Referring now to FIG. 6, assuming a plurality of capacitors are to be formed, a shallow trench 62 may be formed in substrate 10 such as by etching with a block-out mask (since registration is relatively non-critical) and an isolation oxide 63 deposited therein to form an isolation structure. Trench top oxide 61 can be deposited concurrently and the structure again planarized. A separate deposition step would be required if a different fill material was used (e.g. another or similar hydrogenated film). It should also be noted that this fill material inside the collar completes confinement of the preferred hydrogenated film so that all volume reduction which may be developed during later dehydrogenation (or driving off or other materials) is directly applied to the production of tensile stresses (or reduction of compressive stresses) in the material surrounding the trench.
Then, as shown in FIG. 7, trench top oxide 61 and isolation oxide 63 can be annealed to cause volume reduction. The collar 41 may also be dehydrogenated before or after such annealing, if performed, as well as concurrently with such annealing, as may be desired or dictated by the materials. Both annealing and the driving off of gases or other volatile materials have the effect of altering stresses by decreasing compressive stresses and/or producing persistent tensile stresses in region 71; the latter mechanism being the potentially greater volume reduction and, hence, greater effect. While annealing may often be done at higher temperatures (but at a lower temperature than required for annealing of the collar film, which should be avoided), and thus may be used for a fine adjustment of the tensile forces (in which the dimensions of the isolation oxide 63 may also be significantly and advantageously exploited, since it is generally larger than trench top oxide (or other fill material 61)) subsequent to driving off of gases or volatile materials, concurrent volume reduction of oxides 61, 63 and collar 41 will result in the smallest excursion of compressive forces in trench top oxide or other fill material 61, should that be found to be significant, as well as reducing the number of process steps.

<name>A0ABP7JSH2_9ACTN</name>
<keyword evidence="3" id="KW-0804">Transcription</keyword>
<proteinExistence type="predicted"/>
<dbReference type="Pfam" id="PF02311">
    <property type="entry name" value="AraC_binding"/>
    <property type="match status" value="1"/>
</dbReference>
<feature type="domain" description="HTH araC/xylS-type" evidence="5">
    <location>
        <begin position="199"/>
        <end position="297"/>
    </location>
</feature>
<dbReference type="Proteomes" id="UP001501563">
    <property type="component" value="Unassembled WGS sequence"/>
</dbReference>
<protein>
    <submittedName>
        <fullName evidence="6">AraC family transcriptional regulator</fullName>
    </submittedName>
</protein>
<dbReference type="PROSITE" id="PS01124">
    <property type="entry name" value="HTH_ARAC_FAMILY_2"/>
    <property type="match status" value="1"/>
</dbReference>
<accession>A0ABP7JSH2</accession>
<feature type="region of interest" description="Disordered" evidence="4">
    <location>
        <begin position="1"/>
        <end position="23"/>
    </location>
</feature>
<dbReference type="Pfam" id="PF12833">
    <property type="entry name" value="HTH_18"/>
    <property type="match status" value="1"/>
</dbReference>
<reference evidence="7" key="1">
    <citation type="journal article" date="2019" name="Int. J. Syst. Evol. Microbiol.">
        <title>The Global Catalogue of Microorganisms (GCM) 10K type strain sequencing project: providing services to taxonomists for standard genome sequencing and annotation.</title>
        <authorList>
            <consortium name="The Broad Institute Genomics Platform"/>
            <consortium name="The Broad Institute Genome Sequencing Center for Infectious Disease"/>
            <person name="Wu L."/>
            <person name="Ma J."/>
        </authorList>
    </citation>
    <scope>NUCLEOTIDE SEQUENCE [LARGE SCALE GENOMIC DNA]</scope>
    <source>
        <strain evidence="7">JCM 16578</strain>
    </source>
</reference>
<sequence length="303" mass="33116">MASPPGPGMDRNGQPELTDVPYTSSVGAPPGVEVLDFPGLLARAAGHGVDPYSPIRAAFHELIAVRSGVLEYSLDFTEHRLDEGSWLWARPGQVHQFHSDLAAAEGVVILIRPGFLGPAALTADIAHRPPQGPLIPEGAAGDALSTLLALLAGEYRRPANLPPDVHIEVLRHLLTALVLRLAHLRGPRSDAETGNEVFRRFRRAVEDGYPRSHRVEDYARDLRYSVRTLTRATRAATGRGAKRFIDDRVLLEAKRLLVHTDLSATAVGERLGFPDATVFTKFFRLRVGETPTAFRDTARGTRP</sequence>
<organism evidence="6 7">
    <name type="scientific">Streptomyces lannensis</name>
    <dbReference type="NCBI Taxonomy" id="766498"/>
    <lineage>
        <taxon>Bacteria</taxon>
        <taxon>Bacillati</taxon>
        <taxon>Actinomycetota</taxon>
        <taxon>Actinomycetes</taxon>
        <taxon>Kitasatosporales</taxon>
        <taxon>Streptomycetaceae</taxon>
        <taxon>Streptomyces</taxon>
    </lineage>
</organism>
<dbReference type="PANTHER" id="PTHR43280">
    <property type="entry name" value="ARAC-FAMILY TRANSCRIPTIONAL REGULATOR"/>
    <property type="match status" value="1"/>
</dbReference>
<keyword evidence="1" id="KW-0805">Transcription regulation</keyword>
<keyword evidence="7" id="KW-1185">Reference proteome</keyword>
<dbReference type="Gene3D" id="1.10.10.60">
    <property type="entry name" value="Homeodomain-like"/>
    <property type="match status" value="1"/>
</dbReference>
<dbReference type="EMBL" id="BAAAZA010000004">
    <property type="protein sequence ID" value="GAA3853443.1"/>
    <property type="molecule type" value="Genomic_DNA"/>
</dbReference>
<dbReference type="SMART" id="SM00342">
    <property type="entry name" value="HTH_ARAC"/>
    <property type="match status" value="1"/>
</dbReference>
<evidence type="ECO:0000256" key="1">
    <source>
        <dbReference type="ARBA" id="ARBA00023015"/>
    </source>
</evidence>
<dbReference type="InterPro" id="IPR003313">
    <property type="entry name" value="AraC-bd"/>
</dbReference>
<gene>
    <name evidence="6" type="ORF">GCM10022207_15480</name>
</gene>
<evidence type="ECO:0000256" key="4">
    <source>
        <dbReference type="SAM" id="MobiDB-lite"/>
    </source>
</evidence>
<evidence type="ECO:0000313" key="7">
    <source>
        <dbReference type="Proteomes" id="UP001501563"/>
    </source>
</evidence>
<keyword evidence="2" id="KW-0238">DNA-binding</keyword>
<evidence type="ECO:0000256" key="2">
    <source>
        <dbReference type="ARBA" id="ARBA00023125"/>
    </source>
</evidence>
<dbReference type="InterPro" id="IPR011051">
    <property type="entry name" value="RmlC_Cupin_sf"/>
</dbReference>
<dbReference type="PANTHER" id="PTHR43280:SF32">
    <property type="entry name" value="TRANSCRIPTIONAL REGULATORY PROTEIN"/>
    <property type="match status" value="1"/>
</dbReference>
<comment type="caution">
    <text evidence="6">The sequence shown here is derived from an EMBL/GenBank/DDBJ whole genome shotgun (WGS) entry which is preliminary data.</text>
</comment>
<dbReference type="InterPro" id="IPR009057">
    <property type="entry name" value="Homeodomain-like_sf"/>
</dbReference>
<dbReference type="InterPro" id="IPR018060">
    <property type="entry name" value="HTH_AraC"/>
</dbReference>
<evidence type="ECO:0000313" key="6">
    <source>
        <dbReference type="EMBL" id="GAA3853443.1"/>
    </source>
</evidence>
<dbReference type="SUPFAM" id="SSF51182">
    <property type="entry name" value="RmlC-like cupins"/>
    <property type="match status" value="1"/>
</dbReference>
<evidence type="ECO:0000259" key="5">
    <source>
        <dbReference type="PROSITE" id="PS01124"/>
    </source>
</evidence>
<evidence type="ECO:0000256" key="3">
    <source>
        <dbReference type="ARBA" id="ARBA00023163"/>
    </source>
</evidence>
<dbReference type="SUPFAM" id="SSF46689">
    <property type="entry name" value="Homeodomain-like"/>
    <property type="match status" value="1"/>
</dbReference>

Finally, as shown in FIG. 8, pad film 22 can be removed by any known suitable process. If SiN:H is used for the collar 41 material, it may be convenient to fabricate pad film 22 from SiBN so that it can be wet etched with high selectivity to the collar. Pad film 21 may otherwise be advantageously used as an etch stop or to otherwise terminate this process while protecting substrate 10. Finally, conductors (not shown) may be connected to portions of the capacitor as desired to complete the capacitor.
From the foregoing, it is readily seen that the principles of the invention can be applied wherever it is desirable to locally reduce compressive stresses or produce persistent tensile stresses in a body of crystalline material such as a semiconductor layer or substrate, whether or not the deposited gasified film is buried within the bulk of such material. All that is necessary is that a material be deposited in a trench or other cavity in the body of, or on a surface of solid material, together with a controlled concentration of hydrogen or other material that can be driven off by subsequent thermal treatment and that the film be resistant to creep in either gasified or degasified form, particularly at the temperature required for degasification (i.e. dehydrogenation).
While the invention has been described in terms of a single preferred embodiment, those skilled in the art will recognize that the invention can be practiced with modification within the spirit and scope of the appended claims. For example, bonding of a hydrogenated film to a surface of a sheet of material or layer deposited thereon can produce compressive stresses on one side and tensile stresses on the other when the film is dehydrogenated in accordance with the principles of the invention.